Over the past several weeks I have received several emails from readers and others inquiring about my background and why I decided to write Addiction on Trial. I want to use this week’s blog to explain why I wrote a novel, albeit based on medical and legal truths, and to share my background. So, bear with me as I babble along!
I am a physician who is the youngest son of a physician. My father came to the United States at a very young age, worked his way through college and medical school and chose to practice medicine in two offices attached to our home in Everett, Massachusetts. My mother was the bookkeeper, secretary, cook, laundry service and most importantly, my Mom. When the home phone rang (which was also the office phone) we all answered it the same, “Doctor Kassels office; may I help you.” Not infrequently, patients would come to the front door on holidays and weekends with “specimens”. These were the same patients that would make holiday gifts for my brother and me. I can still hear my Dad, “Put that bag with the bottle in it on the counter in my little office and then wash your hands – and wash them thoroughly – did you hear me Stevie?” I heard my Dad then and I still hear him now.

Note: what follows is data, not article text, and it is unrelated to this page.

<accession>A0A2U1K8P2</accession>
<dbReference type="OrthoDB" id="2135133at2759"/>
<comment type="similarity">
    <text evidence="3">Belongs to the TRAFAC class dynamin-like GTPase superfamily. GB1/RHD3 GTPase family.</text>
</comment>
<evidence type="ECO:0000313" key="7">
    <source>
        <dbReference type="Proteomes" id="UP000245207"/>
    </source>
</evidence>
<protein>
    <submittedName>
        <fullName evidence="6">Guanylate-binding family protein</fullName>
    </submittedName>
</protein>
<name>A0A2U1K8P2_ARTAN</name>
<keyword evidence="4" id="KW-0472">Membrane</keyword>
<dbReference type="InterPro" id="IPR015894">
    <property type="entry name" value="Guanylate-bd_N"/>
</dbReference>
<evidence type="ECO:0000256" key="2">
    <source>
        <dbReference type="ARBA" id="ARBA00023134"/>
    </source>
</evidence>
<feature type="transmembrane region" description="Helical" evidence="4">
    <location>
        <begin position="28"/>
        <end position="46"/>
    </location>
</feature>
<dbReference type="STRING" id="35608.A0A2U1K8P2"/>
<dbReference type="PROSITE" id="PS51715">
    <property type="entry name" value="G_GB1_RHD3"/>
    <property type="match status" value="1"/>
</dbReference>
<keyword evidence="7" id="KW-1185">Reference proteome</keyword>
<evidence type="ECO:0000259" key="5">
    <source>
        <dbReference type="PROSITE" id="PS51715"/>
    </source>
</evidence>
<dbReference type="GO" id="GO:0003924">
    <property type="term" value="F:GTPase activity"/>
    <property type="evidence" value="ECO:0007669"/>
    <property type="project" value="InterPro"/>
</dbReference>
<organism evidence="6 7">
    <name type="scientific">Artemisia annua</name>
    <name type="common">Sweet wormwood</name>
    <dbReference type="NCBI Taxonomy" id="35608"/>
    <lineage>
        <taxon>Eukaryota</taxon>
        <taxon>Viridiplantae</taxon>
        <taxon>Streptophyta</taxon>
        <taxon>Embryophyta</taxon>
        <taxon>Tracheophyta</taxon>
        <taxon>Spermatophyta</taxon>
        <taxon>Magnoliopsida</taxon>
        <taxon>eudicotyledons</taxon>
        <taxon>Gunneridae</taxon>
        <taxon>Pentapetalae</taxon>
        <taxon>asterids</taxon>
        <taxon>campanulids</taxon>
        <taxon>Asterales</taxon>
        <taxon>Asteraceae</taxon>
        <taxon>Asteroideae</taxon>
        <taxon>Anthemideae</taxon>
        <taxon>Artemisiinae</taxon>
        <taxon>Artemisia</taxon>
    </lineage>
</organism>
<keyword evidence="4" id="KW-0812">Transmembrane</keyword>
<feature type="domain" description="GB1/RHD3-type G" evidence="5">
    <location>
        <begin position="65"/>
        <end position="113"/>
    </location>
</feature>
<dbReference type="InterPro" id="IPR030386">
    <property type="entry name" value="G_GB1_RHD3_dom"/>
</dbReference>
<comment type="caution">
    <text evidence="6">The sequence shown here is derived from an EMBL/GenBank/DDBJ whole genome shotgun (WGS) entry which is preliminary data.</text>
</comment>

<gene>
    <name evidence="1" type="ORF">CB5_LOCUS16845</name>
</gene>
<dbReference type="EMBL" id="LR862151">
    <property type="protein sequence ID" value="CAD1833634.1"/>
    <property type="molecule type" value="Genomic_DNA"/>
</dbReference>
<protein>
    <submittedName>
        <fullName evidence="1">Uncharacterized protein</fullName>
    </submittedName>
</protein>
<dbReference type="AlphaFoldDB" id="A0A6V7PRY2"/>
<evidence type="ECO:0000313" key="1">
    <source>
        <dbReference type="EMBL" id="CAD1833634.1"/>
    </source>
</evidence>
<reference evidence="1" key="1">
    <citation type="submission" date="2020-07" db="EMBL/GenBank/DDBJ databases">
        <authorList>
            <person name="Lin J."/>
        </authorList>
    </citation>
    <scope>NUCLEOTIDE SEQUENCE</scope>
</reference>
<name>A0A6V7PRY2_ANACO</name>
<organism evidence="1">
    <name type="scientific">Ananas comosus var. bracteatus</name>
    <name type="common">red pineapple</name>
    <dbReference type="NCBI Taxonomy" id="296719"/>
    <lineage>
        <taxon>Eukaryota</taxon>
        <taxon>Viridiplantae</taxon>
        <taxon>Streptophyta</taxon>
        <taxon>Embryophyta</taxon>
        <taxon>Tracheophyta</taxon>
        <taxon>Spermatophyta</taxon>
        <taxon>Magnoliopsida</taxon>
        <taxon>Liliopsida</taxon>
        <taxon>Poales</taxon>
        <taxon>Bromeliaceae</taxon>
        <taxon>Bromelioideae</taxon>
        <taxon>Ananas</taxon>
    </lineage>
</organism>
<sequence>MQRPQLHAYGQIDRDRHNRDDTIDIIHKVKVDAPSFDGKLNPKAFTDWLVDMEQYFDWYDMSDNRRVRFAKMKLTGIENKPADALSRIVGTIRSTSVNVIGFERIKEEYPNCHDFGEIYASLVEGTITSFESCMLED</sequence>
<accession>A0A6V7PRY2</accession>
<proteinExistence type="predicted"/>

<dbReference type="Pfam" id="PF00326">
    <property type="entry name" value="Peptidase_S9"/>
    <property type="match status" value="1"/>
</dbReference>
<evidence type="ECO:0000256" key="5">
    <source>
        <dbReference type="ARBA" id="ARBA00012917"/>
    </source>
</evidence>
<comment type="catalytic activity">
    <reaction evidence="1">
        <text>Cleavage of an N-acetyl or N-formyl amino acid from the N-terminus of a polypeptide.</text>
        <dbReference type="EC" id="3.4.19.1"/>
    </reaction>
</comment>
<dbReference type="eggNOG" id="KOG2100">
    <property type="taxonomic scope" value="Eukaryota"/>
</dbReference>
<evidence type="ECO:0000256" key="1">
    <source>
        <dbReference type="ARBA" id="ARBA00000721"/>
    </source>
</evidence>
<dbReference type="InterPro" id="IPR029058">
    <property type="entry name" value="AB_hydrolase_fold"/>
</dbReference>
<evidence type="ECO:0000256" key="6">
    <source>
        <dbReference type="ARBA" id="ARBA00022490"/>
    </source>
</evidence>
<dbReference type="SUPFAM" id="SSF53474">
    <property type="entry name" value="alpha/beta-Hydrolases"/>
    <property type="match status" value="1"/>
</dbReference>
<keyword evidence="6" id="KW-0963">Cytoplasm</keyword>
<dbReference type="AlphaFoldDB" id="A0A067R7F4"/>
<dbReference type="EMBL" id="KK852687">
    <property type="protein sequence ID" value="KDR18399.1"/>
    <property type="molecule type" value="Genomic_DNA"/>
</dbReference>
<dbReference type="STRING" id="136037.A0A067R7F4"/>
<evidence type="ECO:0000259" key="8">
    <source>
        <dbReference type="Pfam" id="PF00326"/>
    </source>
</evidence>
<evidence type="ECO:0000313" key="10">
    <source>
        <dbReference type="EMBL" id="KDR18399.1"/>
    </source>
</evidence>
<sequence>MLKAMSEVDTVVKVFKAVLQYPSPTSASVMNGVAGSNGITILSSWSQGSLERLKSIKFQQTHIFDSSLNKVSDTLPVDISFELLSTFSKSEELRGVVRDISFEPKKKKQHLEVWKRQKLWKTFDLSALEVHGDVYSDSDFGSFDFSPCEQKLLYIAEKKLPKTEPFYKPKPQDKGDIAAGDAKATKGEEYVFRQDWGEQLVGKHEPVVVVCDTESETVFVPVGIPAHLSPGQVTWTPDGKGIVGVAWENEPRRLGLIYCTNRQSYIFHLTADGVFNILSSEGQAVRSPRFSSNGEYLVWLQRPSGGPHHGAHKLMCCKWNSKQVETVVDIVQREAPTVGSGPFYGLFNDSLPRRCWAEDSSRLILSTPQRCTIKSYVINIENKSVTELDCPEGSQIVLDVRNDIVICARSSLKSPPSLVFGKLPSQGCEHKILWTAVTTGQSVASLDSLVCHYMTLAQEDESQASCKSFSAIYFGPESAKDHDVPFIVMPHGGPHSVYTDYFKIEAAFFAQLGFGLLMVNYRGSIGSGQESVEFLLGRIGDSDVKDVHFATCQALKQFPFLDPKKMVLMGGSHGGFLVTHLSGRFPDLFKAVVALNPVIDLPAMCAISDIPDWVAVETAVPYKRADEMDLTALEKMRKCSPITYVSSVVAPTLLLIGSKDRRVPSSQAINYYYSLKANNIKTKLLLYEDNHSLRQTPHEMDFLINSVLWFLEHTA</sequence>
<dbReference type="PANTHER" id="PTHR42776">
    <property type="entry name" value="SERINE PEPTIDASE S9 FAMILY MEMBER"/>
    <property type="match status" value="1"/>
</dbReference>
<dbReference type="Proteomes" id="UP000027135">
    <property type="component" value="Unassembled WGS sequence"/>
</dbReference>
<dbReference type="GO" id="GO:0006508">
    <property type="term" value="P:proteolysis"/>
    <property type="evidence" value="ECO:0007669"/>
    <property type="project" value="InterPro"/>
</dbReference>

Why did I write Addiction on Trial: Tragedy in Downeast Maine? Simple answer: I wanted to.
Through my years of practice in Emergency Medicine and Addiction Medicine I have had the privilege to treat patients from all walks of life. From a medical perspective, it is very clear that we have differences but we are more similar than not – we all need hearts to pump in order to sustain our organs and to perfuse our brains. When we are sick, we all benefit from compassion and care. Society should not differentiate between diseases! But who wants to read another scientific book about addiction? Not me! That's why I wrote Addiction on Trial as a mystery thriller to both entertain and educate through the depiction of the realistic struggles of addiction. I hope you enjoy reading Addiction on Trial as much as I enjoyed writing it.Author : skassels [hupso]